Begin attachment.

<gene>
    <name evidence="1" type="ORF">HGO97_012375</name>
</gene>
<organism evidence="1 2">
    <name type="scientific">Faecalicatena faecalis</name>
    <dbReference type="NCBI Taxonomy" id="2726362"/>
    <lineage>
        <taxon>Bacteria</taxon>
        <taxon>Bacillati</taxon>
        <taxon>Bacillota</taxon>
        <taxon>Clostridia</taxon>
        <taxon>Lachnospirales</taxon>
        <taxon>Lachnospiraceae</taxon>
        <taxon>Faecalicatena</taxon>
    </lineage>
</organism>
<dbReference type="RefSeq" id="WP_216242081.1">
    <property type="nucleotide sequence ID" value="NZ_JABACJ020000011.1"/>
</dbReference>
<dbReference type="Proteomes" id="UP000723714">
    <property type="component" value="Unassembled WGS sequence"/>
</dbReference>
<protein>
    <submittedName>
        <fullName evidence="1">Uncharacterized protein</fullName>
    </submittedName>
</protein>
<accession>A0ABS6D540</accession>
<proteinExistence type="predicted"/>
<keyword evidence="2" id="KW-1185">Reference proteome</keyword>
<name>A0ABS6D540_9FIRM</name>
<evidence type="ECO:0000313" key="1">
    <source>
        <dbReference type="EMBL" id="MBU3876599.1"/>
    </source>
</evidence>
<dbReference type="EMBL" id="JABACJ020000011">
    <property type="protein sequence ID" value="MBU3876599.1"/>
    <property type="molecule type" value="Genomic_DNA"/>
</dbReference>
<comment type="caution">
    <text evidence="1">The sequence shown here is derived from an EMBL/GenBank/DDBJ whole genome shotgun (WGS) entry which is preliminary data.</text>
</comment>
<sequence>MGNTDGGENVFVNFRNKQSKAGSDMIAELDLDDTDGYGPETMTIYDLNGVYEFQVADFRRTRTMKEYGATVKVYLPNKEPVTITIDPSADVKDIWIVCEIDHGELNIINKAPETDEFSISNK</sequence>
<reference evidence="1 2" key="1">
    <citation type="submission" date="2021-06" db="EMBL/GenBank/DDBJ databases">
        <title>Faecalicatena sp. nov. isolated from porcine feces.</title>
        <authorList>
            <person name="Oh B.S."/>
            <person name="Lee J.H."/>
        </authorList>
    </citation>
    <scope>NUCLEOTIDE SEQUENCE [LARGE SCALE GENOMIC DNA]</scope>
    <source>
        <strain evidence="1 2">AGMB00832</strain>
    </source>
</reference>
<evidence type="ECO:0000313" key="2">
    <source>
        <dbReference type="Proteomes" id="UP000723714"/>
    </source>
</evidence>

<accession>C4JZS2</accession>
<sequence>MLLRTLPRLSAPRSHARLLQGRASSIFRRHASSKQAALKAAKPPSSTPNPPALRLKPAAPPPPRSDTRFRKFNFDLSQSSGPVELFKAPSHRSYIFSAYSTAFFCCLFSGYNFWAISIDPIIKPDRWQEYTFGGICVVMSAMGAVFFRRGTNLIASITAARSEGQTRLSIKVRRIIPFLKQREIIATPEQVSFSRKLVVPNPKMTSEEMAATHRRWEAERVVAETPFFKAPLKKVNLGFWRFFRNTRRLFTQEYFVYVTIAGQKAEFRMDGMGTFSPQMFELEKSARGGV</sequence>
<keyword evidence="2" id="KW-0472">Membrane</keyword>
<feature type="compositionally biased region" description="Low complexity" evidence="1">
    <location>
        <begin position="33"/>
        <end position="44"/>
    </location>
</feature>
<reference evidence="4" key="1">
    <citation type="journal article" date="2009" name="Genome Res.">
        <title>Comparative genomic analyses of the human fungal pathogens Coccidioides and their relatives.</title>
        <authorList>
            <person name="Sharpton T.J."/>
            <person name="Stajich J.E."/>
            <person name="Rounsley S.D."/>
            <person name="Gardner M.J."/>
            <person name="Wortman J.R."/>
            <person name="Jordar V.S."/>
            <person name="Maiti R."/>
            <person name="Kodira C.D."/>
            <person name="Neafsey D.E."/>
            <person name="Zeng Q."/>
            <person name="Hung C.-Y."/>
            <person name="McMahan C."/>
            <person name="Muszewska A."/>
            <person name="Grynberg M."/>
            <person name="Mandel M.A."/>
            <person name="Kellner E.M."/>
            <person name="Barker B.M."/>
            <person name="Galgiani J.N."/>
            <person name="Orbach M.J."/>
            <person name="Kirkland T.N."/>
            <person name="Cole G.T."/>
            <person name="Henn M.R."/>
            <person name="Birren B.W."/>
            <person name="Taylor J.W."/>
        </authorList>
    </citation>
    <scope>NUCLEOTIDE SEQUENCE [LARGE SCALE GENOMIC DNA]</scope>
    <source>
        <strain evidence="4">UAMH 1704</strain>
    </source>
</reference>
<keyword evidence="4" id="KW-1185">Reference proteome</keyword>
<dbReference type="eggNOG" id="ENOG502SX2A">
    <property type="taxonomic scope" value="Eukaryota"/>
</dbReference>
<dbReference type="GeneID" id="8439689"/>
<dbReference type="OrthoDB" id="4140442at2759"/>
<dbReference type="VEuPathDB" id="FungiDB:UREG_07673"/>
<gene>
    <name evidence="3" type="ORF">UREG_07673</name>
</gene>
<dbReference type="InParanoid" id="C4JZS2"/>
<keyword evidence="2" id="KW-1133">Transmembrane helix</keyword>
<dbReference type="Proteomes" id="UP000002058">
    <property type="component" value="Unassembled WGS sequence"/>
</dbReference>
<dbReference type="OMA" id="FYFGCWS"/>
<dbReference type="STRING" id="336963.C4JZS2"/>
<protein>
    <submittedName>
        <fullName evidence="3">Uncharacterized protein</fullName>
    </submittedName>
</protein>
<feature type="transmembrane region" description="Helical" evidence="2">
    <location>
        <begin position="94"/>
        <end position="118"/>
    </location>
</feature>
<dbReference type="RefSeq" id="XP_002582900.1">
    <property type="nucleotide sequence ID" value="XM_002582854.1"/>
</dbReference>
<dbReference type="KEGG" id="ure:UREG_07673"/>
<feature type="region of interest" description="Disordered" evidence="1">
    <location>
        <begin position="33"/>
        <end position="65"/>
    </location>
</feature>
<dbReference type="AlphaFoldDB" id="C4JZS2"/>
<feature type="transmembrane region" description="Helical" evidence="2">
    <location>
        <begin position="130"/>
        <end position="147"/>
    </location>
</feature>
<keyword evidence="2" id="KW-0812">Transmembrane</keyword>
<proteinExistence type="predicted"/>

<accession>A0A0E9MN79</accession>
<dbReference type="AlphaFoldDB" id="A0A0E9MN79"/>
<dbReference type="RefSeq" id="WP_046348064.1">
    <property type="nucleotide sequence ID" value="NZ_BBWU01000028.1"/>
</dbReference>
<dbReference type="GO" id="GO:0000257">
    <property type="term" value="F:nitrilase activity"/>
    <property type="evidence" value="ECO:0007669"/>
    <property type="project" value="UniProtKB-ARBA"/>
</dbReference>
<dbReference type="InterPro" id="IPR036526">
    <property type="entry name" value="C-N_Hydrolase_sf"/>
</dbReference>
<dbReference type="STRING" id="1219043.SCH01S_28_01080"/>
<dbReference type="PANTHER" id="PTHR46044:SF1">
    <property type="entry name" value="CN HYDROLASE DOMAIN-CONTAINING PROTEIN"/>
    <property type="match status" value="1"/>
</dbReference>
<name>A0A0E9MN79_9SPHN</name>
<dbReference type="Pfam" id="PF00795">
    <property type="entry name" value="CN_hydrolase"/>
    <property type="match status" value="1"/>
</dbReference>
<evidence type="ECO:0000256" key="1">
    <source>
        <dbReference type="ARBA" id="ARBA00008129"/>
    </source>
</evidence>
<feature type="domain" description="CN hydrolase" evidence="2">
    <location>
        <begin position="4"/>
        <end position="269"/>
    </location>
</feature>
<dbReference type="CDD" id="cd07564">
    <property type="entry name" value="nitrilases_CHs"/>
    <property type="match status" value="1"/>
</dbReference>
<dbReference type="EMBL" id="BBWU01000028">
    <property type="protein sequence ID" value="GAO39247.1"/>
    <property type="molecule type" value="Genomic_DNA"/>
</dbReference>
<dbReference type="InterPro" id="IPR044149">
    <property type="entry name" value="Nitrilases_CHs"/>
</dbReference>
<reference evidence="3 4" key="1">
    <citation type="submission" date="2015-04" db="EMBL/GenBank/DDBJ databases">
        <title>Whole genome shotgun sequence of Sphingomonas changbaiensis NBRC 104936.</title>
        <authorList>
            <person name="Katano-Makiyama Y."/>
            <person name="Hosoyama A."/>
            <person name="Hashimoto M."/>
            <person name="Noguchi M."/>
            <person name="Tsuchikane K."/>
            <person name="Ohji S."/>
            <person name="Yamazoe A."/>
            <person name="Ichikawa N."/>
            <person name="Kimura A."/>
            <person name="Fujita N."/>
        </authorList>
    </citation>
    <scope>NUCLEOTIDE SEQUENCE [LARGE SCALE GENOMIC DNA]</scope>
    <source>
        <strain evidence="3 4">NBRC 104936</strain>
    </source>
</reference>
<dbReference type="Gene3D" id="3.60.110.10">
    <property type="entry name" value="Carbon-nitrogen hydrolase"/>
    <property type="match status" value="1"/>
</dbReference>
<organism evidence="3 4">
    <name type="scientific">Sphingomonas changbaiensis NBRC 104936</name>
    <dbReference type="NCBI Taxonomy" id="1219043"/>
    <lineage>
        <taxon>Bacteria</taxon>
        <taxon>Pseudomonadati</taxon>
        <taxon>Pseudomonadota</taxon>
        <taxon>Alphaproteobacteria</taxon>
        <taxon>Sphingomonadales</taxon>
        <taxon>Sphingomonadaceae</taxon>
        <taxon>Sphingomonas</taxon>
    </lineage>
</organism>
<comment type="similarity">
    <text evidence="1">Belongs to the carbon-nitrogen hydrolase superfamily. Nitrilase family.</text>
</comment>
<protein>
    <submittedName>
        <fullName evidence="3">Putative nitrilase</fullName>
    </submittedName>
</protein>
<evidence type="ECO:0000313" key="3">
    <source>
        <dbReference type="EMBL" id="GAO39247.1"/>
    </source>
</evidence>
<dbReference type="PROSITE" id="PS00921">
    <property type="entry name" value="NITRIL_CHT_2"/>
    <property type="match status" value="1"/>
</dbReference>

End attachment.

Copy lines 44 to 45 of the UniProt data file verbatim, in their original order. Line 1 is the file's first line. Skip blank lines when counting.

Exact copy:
<sequence>MGNTDGGENVFVNFRNKQSKAGSDMIAELDLDDTDGYGPETMTIYDLNGVYEFQVADFRRTRTMKEYGATVKVYLPNKEPVTITIDPSADVKDIWIVCEIDHGELNIINKAPETDEFSISNK</sequence>
<reference evidence="1 2" key="1">